ATLAS Heavy Ion Results Presented at QM 2012 in Washington, D.C.

13 August 2012 | By

ATLAS event display showing a Z decay to 2 muons + jet event candidate. One of the ATLAS talks in QM 2012 presented a measurement of the momentum imbalance of such events in lead-lead collisions recorded with the ATLAS Detector. Such detailed measurements provide clues as to the nature of how quarks and gluons interact.

The Quark Matter conference, which takes place every two years, is this year being organised in Washington, DC, USA on 13-18 August 2012 (QM2012). It will bring together both experimentalists and theorists from all over the world who are studying heavy ion physics at ultra high energies. Heavy ion collisions -- that is, collisions of bare heavy nuclei -- are of great interest to physicists because, if they take place at high enough energies, the constituent parts of their protons and neutrons, the quarks and gluons, may act freely. This state of matter is called quark-gluon plasma and existed in the first few moments after the creation of the universe. Creating quark-gluon plasma in the laboratory will give physicists a unique opportunity to try to understand how the universe behaved few microseconds after its birth.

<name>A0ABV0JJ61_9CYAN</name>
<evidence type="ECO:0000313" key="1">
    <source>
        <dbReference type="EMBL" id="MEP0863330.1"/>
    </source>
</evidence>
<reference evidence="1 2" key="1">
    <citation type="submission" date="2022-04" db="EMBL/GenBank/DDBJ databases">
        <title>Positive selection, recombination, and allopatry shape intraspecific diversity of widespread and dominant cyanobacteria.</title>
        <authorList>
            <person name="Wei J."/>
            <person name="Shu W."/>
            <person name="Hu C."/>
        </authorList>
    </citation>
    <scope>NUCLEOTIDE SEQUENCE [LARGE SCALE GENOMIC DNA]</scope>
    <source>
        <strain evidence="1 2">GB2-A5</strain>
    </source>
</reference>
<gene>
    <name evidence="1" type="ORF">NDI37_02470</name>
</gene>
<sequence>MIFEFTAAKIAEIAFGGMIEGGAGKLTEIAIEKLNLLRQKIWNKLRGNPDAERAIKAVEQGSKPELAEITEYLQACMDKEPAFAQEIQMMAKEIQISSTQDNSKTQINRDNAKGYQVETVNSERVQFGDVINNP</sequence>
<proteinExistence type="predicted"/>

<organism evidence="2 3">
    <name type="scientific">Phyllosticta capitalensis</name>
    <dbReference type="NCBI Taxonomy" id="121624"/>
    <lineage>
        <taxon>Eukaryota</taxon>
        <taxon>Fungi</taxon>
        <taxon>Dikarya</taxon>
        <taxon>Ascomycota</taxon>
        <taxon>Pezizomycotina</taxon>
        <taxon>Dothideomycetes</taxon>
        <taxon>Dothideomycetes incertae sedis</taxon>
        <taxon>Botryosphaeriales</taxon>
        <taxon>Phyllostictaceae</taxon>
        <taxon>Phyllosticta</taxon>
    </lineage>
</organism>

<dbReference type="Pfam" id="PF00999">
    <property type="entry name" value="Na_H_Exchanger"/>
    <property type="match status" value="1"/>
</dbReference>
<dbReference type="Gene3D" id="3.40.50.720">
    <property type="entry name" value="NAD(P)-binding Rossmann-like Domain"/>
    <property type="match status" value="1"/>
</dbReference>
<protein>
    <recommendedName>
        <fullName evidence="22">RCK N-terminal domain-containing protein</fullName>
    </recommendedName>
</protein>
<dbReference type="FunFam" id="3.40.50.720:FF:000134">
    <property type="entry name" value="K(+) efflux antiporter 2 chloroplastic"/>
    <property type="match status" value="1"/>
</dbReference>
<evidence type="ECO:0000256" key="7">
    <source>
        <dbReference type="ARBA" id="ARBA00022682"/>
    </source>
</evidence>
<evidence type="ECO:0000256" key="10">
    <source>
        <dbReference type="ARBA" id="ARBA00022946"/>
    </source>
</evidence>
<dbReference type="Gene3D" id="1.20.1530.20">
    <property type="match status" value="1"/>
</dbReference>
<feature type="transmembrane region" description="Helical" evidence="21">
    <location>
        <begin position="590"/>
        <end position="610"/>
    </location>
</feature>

Heavy ion collisions take place both at the LHC (where there are lead-lead collisions for approximately two months at the end of each year’s proton-proton runs) and at RHIC (Brookhaven’s Relativistic Heavy Ion Collider) in the USA, where gold-gold collisions take place.

From the LHC, the general purpose experiments ATLAS and CMS, as well as the dedicated heavy ion experiment ALICE, presented results at QM2012. ATLAS reported on new findings on jet quenching, including a precise study of how jets fragment in matter, and other exciting results from photon, W, Z and J/Psi production and collective flow.

"We have entered a new phase in which we not only observe the phenomenon of quark-gluon plasma, but where we can also make high-precision measurements using a variety of probes," said Fabiola Gianotti, the ATLAS spokesperson. "There is no doubt that our understanding of the early Universe will be dramatically improved with the studies we are pursuing in this field."